> to structured material. The idea is to provide the right form for the
> use, the right structures at the right time, without limiting the user
> community to one modality. So it's not a question of either meetings
> individual work, but bringing the two together in a continuum or
> Eric wrote:
> That is one reason I favor systems that let you add categories and
> later in the process. That way, you can stream out your
> thoughts, and
> then go back later to tag
> them, or someone else can do so.
> As you say, people typically find it hard to maintain a logical thread
> of reasoning
> while at the same time endeavoring to:
> * chop up discourse into nodes
> * give those nodes types
> * determine what types the links should be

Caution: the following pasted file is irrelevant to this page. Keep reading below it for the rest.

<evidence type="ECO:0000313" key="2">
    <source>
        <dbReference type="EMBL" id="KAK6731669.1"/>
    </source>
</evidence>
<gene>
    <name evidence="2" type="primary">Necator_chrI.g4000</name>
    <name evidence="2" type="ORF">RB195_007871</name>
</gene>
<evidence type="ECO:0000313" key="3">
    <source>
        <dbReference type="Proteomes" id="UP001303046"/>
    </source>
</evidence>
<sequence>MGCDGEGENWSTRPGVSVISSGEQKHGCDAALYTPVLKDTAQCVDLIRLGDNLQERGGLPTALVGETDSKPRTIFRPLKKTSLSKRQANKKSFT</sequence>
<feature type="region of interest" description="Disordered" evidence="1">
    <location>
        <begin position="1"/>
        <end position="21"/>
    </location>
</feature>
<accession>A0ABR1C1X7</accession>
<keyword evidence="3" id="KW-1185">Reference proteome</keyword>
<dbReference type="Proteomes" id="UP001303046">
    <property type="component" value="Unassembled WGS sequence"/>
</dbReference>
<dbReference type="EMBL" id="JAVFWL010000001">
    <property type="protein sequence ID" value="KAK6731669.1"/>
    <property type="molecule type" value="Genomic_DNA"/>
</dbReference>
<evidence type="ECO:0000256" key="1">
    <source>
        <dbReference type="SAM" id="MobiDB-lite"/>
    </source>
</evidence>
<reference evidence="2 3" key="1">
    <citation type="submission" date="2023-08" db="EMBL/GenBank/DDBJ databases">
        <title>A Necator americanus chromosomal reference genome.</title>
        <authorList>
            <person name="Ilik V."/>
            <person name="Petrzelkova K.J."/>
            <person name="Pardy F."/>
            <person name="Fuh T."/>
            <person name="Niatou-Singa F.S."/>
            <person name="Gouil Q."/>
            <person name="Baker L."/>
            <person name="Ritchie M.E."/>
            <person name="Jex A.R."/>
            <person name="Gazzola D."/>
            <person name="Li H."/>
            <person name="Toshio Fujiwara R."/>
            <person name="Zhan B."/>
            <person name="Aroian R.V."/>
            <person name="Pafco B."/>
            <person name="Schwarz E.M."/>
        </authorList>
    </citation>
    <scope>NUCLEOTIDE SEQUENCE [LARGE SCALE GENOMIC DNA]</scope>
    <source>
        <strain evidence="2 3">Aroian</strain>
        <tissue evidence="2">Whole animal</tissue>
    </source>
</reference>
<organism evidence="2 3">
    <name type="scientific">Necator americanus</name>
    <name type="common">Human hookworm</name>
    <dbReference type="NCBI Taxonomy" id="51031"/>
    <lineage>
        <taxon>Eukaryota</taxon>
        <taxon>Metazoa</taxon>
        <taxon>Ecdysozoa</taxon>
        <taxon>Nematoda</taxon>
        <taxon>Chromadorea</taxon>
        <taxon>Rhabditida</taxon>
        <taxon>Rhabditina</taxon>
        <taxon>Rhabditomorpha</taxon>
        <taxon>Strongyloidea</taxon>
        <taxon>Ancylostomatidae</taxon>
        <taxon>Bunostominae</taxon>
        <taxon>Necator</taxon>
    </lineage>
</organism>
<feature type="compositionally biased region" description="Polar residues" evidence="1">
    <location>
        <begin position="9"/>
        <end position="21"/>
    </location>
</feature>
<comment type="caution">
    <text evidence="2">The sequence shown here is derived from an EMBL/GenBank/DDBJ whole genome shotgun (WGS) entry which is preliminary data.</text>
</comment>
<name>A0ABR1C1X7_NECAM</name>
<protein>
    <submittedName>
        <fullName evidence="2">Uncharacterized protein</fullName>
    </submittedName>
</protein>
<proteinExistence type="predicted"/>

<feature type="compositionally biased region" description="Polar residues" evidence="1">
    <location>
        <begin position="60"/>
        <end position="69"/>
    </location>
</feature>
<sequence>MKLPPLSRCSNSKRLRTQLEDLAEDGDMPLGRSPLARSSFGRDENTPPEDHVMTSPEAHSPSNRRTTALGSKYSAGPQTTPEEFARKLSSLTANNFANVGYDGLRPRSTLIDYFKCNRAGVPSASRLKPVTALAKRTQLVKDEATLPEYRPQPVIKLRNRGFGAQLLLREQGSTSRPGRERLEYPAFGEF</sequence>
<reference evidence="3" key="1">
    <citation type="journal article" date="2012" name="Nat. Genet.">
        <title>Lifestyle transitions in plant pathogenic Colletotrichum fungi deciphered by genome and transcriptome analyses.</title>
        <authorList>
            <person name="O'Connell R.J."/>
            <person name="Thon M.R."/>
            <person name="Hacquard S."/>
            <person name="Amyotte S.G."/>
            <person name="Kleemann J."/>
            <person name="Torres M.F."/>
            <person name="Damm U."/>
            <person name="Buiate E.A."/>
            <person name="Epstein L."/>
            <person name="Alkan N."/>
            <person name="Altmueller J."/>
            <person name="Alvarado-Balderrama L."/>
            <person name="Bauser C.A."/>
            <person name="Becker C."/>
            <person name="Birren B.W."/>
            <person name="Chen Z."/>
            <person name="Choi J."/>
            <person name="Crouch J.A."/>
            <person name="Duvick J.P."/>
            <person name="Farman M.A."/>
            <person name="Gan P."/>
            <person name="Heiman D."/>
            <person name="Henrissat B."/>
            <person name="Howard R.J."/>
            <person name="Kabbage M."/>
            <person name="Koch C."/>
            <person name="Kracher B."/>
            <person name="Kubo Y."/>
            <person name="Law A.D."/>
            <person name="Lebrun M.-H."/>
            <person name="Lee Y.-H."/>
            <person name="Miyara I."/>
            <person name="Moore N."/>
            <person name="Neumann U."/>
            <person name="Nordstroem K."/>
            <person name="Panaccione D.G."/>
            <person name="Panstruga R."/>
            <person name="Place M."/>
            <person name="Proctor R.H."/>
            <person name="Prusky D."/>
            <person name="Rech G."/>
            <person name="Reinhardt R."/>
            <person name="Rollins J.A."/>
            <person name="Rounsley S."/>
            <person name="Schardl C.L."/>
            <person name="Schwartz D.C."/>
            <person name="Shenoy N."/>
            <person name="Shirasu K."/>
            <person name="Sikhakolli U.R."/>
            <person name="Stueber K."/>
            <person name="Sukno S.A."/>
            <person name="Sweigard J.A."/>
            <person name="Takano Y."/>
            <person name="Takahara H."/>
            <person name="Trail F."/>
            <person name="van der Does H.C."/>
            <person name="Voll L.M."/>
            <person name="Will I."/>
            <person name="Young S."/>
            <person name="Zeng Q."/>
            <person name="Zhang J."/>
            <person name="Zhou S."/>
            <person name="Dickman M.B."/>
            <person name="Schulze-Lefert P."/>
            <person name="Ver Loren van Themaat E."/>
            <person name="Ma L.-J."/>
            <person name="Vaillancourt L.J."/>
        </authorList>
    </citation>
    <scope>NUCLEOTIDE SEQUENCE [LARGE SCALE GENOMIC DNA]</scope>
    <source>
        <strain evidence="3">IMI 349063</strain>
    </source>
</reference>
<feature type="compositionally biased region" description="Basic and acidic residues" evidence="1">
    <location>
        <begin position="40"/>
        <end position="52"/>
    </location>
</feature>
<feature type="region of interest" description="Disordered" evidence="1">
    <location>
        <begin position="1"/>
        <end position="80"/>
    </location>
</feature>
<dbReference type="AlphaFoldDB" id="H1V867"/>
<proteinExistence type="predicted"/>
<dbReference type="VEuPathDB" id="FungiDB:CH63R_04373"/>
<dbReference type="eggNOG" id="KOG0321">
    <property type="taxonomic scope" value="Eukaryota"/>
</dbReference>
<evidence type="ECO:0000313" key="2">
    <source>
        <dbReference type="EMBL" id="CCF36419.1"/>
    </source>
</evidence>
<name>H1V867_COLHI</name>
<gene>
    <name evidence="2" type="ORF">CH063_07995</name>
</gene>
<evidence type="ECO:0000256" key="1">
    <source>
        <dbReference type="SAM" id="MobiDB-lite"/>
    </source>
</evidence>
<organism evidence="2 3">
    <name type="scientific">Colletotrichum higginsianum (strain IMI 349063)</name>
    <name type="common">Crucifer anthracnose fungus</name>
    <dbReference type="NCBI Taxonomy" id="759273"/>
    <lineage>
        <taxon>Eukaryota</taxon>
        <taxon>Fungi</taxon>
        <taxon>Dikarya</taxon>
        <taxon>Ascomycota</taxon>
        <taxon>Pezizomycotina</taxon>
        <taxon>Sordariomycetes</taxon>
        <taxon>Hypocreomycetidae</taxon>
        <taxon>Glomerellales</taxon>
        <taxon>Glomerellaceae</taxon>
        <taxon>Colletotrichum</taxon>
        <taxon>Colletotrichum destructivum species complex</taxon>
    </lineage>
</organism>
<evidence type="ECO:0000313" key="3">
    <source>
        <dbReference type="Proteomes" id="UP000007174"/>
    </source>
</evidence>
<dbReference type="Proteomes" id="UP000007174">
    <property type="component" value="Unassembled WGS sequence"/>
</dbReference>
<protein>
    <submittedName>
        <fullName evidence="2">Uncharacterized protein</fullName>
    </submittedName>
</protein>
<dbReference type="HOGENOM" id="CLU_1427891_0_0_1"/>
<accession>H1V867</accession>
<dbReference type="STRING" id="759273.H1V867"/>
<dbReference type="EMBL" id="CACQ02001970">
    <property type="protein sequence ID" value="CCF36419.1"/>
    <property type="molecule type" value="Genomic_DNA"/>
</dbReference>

> * determine where the semantics go
> Each of those areas constitutes a "weakness of the system" to
> the degree
> that people find it hard to do. I think there are answers to many of
> 1) Education.
> People find many things hard to do that they eventually learn to
> do with ease.
> Human adaptability being what it is, we can get used to most
> anything. But we
> need a standard playing field for that to happen.
> 2) Software Technology
> In an outliner for example, "chopping into nodes" is automatic.
> You don't
> even think about it. So that hurdle can be minimized with the
> 3) Retractive Cateorizing
> Applying types to nodes and to links in a later step makes it
> possible for
> a moderator to have a significant impact on the proceedings.
> know the system, you can apply types proactively. But that
> not be forced on you at the outset. (That is the kind of system
> that was
> under discussion. The requirement to choose types at the outset
> a true "weakness" of the system.)
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This archive was generated by hypermail 2.0.0 : Wed Nov 07 2001 - 11:41:24 PST